Amount of the PPP ( Paycheck Protection Program )Loan
The applicant’s payroll costs will determine how much of a Paycheck Protection Program loan they are eligible for.
Employee remuneration in the form of salary, wages, commissions, cash tips, paid leave, severance pay, clergy parsonage and housing allowance, and other types of compensation are included in payroll costs. These charges are capped at a yearly total of one hundred thousand dollars for each employee. In addition, the prices of group health benefits, insurance, and retirement benefits are included in payroll costs.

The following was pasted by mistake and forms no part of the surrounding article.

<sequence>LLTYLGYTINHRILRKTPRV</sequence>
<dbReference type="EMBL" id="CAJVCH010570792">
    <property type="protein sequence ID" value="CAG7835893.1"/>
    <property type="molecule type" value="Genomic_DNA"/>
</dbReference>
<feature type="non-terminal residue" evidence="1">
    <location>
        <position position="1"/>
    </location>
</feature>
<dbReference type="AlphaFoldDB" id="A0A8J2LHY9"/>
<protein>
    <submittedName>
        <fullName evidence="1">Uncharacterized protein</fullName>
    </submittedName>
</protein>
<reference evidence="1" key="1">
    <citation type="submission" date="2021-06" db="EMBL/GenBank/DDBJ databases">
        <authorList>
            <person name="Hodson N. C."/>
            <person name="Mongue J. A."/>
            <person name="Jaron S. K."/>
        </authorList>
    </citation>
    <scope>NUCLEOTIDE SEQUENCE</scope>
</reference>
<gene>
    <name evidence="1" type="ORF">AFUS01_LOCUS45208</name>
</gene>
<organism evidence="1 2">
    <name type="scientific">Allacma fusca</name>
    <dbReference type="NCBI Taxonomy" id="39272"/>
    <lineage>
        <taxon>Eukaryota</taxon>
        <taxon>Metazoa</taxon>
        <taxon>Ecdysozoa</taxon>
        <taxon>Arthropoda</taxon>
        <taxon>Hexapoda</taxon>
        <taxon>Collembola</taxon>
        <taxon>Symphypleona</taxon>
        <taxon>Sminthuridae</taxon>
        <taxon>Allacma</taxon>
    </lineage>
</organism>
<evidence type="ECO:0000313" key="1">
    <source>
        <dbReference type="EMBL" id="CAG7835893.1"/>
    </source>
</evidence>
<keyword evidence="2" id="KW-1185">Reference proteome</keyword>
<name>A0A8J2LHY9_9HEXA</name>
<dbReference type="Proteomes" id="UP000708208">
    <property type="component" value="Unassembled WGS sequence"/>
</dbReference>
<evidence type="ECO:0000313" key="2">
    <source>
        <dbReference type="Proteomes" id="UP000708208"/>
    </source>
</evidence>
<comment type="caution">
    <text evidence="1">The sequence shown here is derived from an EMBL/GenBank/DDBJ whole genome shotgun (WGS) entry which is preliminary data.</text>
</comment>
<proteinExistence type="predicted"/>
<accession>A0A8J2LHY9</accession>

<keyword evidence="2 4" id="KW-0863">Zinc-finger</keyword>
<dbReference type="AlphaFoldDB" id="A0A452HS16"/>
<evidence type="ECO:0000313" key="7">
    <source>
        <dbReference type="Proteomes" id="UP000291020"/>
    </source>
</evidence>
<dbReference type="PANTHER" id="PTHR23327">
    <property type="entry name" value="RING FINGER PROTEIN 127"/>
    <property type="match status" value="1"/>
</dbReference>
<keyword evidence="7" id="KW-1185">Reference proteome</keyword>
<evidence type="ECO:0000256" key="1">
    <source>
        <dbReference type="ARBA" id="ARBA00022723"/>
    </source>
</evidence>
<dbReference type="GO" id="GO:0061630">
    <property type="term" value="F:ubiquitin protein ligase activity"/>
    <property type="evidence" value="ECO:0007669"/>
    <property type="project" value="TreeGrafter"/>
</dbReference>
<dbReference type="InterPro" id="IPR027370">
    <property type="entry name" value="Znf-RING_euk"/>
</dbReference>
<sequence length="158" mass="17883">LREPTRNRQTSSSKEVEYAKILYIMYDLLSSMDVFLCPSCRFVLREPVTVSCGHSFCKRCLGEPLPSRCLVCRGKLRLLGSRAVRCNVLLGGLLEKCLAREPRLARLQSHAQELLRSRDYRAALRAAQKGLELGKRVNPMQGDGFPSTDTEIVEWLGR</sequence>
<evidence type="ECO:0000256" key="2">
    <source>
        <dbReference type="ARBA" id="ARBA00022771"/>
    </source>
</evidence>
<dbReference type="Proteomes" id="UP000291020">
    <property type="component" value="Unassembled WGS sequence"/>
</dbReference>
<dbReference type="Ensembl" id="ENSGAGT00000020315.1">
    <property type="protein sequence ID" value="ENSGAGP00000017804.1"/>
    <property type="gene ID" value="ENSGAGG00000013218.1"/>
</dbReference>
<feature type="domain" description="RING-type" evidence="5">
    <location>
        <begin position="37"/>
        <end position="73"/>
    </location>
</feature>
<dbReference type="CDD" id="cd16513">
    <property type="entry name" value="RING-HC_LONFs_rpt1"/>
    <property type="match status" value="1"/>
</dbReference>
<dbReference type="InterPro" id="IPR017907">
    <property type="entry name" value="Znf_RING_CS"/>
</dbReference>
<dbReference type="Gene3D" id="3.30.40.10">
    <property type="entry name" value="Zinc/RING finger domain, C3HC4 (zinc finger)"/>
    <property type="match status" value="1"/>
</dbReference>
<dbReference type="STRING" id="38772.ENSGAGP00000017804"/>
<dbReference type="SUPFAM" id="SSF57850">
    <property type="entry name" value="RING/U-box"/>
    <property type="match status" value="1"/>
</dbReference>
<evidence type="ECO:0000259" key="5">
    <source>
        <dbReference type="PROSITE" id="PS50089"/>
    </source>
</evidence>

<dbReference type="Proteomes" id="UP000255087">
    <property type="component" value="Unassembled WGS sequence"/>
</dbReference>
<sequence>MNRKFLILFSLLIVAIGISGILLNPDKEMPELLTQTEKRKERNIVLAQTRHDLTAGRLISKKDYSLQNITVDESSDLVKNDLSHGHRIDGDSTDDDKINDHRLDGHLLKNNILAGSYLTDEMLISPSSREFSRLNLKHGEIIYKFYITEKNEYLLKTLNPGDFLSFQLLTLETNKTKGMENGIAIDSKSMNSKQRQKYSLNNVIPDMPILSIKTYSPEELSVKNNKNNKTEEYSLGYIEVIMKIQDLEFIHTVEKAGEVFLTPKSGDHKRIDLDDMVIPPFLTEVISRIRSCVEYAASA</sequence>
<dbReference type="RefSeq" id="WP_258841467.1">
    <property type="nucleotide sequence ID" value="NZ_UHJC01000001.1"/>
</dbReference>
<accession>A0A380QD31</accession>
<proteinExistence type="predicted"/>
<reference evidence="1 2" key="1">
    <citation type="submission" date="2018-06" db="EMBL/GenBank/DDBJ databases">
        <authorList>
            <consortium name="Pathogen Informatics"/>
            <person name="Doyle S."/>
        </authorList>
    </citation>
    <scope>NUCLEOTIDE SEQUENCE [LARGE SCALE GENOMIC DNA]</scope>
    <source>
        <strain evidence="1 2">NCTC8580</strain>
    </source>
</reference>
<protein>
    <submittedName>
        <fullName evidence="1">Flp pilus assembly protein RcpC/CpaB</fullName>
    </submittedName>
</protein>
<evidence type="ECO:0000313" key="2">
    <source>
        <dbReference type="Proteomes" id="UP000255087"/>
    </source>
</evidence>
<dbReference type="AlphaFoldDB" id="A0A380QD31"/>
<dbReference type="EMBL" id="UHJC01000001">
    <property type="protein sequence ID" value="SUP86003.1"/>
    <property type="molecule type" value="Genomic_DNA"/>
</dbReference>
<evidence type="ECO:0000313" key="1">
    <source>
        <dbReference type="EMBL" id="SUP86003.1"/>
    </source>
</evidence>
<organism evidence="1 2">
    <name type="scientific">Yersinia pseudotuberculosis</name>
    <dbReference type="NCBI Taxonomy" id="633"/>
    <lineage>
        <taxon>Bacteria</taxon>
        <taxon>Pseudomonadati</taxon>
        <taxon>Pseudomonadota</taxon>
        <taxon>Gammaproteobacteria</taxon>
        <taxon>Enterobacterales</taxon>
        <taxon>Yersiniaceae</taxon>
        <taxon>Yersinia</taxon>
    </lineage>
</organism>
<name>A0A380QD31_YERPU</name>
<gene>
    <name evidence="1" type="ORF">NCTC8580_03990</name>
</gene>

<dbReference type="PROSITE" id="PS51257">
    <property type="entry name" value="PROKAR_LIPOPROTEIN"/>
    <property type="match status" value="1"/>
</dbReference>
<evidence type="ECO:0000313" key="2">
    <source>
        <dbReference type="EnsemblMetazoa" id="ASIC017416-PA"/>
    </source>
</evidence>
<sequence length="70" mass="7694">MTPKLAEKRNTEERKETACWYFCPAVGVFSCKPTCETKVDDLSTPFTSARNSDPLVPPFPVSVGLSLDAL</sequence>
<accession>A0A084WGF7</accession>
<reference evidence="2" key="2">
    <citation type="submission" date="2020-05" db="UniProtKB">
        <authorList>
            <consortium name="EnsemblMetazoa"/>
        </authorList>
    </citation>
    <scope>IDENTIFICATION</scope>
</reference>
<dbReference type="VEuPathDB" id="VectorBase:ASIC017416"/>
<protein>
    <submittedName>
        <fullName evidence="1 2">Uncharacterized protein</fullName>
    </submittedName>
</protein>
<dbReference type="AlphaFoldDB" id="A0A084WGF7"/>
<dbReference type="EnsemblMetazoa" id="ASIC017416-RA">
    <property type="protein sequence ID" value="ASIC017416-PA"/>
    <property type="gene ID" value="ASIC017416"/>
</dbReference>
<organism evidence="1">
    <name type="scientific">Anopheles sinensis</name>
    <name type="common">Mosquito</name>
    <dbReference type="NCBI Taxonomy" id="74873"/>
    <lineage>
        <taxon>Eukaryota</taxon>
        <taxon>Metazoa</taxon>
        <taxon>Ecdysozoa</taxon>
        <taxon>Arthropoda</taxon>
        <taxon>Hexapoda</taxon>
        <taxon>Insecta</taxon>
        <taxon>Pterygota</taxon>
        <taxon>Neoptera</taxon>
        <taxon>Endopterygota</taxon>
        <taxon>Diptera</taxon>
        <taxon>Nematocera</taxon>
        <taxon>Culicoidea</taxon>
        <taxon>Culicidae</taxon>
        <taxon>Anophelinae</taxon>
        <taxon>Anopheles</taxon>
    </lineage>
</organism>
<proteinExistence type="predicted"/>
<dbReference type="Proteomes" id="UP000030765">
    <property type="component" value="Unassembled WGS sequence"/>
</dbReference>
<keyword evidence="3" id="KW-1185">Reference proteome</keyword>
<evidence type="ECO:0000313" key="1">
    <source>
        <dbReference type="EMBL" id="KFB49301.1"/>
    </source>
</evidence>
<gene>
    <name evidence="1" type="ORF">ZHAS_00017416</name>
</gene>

Taxes that are withheld from employees’ wages and any and all state and local taxes that are assessed on compensation are included in payroll costs. However, the employer’s portion of the social security tax, the employer’s portion of the Medicare tax, and the federal unemployment tax are not included in payroll costs. In the event of a sole proprietorship, an independent contractor, or a person who is self-employed, payroll costs include net profits from self-employment. This calculation is based on line 31 of the 2019 Form 1040, Schedule C, and it is capped at a yearly amount of $100,000.